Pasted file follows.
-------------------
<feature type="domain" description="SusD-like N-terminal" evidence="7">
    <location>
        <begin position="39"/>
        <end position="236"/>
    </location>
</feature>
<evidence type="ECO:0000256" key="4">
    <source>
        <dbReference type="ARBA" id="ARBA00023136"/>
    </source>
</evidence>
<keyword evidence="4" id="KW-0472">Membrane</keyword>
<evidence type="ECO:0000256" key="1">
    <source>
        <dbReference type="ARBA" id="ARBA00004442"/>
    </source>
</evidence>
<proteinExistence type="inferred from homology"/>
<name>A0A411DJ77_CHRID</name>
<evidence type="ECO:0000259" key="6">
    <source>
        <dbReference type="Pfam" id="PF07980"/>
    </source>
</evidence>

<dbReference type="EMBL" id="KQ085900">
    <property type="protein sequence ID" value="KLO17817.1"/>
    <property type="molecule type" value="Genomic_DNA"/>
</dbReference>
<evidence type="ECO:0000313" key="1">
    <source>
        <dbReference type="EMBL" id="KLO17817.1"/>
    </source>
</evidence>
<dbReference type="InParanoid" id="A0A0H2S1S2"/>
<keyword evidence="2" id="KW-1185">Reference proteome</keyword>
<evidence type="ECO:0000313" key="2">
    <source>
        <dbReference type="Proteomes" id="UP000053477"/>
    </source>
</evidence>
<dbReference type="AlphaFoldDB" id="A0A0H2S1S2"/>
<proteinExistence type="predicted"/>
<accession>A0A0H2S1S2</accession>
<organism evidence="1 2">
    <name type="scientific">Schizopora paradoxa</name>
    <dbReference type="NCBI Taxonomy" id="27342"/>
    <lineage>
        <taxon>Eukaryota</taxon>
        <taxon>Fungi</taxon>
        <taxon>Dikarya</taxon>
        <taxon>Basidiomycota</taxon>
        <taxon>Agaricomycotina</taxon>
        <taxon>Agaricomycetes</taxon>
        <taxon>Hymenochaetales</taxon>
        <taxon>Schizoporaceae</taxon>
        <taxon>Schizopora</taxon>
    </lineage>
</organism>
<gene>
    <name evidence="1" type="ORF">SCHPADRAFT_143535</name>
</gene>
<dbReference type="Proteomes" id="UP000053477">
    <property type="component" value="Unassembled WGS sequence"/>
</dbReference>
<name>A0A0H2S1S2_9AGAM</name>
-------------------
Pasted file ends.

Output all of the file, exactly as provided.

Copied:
<feature type="domain" description="SusD-like N-terminal" evidence="7">
    <location>
        <begin position="39"/>
        <end position="236"/>
    </location>
</feature>
<evidence type="ECO:0000256" key="4">
    <source>
        <dbReference type="ARBA" id="ARBA00023136"/>
    </source>
</evidence>
<keyword evidence="4" id="KW-0472">Membrane</keyword>
<evidence type="ECO:0000256" key="1">
    <source>
        <dbReference type="ARBA" id="ARBA00004442"/>
    </source>
</evidence>
<proteinExistence type="inferred from homology"/>
<name>A0A411DJ77_CHRID</name>
<evidence type="ECO:0000259" key="6">
    <source>
        <dbReference type="Pfam" id="PF07980"/>
    </source>
</evidence>

<dbReference type="EMBL" id="KQ085900">
    <property type="protein sequence ID" value="KLO17817.1"/>
    <property type="molecule type" value="Genomic_DNA"/>
</dbReference>
<evidence type="ECO:0000313" key="1">
    <source>
        <dbReference type="EMBL" id="KLO17817.1"/>
    </source>
</evidence>
<dbReference type="InParanoid" id="A0A0H2S1S2"/>
<keyword evidence="2" id="KW-1185">Reference proteome</keyword>
<evidence type="ECO:0000313" key="2">
    <source>
        <dbReference type="Proteomes" id="UP000053477"/>
    </source>
</evidence>
<dbReference type="AlphaFoldDB" id="A0A0H2S1S2"/>
<proteinExistence type="predicted"/>
<accession>A0A0H2S1S2</accession>
<organism evidence="1 2">
    <name type="scientific">Schizopora paradoxa</name>
    <dbReference type="NCBI Taxonomy" id="27342"/>
    <lineage>
        <taxon>Eukaryota</taxon>
        <taxon>Fungi</taxon>
        <taxon>Dikarya</taxon>
        <taxon>Basidiomycota</taxon>
        <taxon>Agaricomycotina</taxon>
        <taxon>Agaricomycetes</taxon>
        <taxon>Hymenochaetales</taxon>
        <taxon>Schizoporaceae</taxon>
        <taxon>Schizopora</taxon>
    </lineage>
</organism>
<gene>
    <name evidence="1" type="ORF">SCHPADRAFT_143535</name>
</gene>
<dbReference type="Proteomes" id="UP000053477">
    <property type="component" value="Unassembled WGS sequence"/>
</dbReference>
<name>A0A0H2S1S2_9AGAM</name>